When that business is being conducted at a loss.
I’ve been deeply involved in the Groupon debate for the past few days.
Earlier in the summer, I’d bought a Groupon from a Twitter friend and had used it to buy some jewelry at half price. Later, in August, I was approached by a Groupon clone company and got the details on what they really cost a small business. I did some math, realized it would never work for my business, and blogged about it .
Only a week or two later, I heard a story on NPR about Groupon in which a friend of mine with a business similar to mine was interviewed. He seemed to say positive things in the interview. When I called him, he gave more concrete information that didn’t seem too positive. I spent half a day crunching the numbers again and still couldn’t see how Groupon could benefit me.
I put that aside and got on with my life.
Back into the Debate
Yesterday, my attention was captured by a story on Plagiarism Today about a photographer who had been caught apparently passing off professional photographers’ images as hers on her Web site. The whole thing blew up in her face when she offered a 1-hour portrait sitting with print and CD of images for $65 through Groupon. She’d sold over 1,000 of these — far more than any photographer could complete in a year — when someone pointed out that photos on her Web site belonged to other photographers. She attempted to say that her site was hacked, but it was pointed out that the same photos also appeared on her Facebook page. Then her site and Facebook page went down; when her site reappeared it had a collection of crap photos that my mother could have taken with a Kodak 110 camera. (My mother is a horrible photographer.)
If you’re interested in seeing how the situation developed, read the comments from the Groupon thread, which were preserved by Petapixel after Groupon cancelled the offer, refunded the money, and deleted the thread. (A little too late to put out that fire.)
This story was picked up by many other sites, including TechCrunch. Their focus was on the ability of a business to effectively service Groupon customers, Groupon’s apparent failure to properly vet the services it features, and the hardship incurred by at least one Groupon merchant, Posie’s Diner. Since I’ve always thought that the Groupon model could be potentially harmful to a small business merchant using their service to advertise, I went to the Posie’s Diner blog post and read the story. It’s an honest and rather sad account by the restaurant owner who wound up having difficulties meeting payroll expenses while accepting the Groupons she’d sold. Each one had a face value of $13 but she’d received only $3 for each one. That meant she’d have to sell $13,000 of product for only $3,000 in revenue. The blog post explains the other related problems, which are mostly customer related.
Some Commenters Are Jerks
To make it clear, Posie’s Diner does not blame Groupon. She admits she made a mistake and takes full responsibility for it. But that didn’t stop the usual bunch of jerks from making nasty comments on her blog post. This one really pissed me off:
Businesses that complain about too much business should not be in business.
Wow. This guy needs to get a clue. If every sale you make comes at a loss, then even one sale is “too much business.”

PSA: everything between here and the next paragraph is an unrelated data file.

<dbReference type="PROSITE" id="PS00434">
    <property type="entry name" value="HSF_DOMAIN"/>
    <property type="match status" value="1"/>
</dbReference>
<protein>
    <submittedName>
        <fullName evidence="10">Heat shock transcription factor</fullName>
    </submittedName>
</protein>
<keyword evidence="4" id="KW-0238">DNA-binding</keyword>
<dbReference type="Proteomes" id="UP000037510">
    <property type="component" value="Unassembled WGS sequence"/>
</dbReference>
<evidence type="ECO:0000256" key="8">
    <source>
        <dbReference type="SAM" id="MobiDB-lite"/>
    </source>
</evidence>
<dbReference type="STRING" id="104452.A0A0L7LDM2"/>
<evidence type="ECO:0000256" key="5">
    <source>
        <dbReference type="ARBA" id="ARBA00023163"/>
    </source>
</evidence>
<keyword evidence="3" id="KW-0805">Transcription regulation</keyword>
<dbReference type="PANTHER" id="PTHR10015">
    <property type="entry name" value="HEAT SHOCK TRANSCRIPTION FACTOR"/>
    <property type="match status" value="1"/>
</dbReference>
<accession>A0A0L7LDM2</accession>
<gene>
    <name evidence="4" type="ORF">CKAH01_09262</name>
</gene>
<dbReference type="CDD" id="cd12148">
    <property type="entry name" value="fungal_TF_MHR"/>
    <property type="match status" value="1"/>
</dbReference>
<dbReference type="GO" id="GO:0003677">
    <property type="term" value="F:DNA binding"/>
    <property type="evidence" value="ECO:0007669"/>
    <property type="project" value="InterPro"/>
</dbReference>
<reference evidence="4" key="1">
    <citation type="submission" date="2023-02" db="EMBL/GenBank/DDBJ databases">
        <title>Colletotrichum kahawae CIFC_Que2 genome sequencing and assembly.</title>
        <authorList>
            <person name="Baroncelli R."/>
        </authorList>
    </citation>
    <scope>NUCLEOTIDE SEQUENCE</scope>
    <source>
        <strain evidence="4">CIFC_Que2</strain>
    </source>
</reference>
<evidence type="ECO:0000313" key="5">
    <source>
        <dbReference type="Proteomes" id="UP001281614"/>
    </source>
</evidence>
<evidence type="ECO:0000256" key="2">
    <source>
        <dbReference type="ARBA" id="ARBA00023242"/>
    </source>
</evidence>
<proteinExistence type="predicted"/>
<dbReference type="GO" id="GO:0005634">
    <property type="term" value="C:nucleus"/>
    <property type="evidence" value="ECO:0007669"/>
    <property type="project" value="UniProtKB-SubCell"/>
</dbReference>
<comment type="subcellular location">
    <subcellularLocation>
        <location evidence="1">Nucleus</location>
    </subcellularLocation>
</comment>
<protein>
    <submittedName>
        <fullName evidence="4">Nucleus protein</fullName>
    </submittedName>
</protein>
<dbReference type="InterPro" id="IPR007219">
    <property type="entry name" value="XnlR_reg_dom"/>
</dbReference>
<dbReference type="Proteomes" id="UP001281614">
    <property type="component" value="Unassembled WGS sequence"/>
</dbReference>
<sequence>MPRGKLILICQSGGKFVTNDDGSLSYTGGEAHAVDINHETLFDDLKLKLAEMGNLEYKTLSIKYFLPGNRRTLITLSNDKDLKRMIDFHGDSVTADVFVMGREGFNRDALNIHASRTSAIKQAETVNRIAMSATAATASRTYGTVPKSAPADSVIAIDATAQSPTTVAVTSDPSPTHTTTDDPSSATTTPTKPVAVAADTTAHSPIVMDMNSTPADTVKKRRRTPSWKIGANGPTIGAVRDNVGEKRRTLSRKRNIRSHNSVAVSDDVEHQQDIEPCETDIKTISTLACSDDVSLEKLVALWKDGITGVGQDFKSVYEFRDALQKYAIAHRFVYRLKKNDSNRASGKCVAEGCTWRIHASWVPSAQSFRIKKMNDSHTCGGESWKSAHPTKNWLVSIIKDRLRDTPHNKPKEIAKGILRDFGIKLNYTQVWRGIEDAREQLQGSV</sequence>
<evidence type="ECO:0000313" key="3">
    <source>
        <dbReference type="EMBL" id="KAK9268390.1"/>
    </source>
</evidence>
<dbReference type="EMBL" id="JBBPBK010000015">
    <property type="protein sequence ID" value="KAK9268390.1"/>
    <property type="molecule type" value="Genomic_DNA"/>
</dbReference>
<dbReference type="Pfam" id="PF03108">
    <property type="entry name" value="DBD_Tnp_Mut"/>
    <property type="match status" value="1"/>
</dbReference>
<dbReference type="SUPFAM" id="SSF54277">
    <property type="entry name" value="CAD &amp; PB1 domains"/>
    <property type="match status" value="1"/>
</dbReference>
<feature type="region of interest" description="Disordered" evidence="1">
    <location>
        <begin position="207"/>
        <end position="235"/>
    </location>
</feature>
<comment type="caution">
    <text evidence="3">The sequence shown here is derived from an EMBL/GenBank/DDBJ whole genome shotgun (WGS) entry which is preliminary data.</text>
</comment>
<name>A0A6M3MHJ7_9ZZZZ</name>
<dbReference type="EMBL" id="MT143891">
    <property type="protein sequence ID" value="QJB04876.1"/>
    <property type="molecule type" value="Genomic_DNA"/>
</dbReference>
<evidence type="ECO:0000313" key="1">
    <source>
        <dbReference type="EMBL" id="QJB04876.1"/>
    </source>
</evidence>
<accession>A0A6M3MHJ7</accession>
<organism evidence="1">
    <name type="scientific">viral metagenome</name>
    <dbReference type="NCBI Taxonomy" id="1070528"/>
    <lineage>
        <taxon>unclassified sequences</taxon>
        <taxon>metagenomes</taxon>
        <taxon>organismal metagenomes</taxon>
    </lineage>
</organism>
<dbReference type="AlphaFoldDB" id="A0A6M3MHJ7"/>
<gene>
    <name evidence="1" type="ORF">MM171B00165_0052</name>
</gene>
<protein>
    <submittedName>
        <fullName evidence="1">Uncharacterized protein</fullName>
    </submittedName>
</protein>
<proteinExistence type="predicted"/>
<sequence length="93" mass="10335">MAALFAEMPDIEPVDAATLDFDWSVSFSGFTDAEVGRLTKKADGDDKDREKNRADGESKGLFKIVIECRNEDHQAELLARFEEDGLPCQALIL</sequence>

That’s the situation I would have faced if I went with the Groupon clone — or Groupon. My margins are so low that I’d lose money on every single sale. I didn’t need that kind of business. No business does.
Is Groupon a Problem?
I admit that I resent the idea of a company making money off my hard work while I lose money on deeply discounted sales. Posie’s might have made a mistake going with Groupon, but it’s a mistake they won’t make again. I just won’t make that mistake at all.
To be fair, I read both good and bad comments all over the Web about Groupon from both merchants and customers. Clearly, there are possibilities for using the service with success. I just can’t figure out what they could be for my business. But there’s also a lot of pain in the Groupon model: the financial hardship of businesses with too many Groupon sales, the difficulty for customers being able to redeem Groupon goods and services due to crowds and overbookings.
Back to the “Photographer”
The idiot “photographer” who unknowingly pulled me back into the Groupon debate is truly a fool. Not only did she commit fraud when attempting to use other photographers’ work as examples of her own to sell her services, but she sold far more Groupons than she could ever expect to accept. If she hadn’t been revealed as a scammer in time to cancel the sale, she likely would have been out of business before long. After all, she was making less than $35 on each hour-long session at a client’s home. Between transportation costs and materials costs, she would have been in the red from day one. Would 1,700 sales at only $35 each have been “too much business” for her? I think so.
Then, when customers starting seeing the dismal quality of her work, would Groupon have refunded their money? And what would they have done when the fraud claims starting coming in and Groupon was called out for not properly vetting the offer?
Or maybe she was a true scammer who never planned to do any Groupon work. Perhaps she planned to just take the money and run.
Clearly, there’s some kind of problem with Groupon that needs attention. I’ll continue to watch from the sidelines. But I certainly won’t be giving Groupon any business in any form.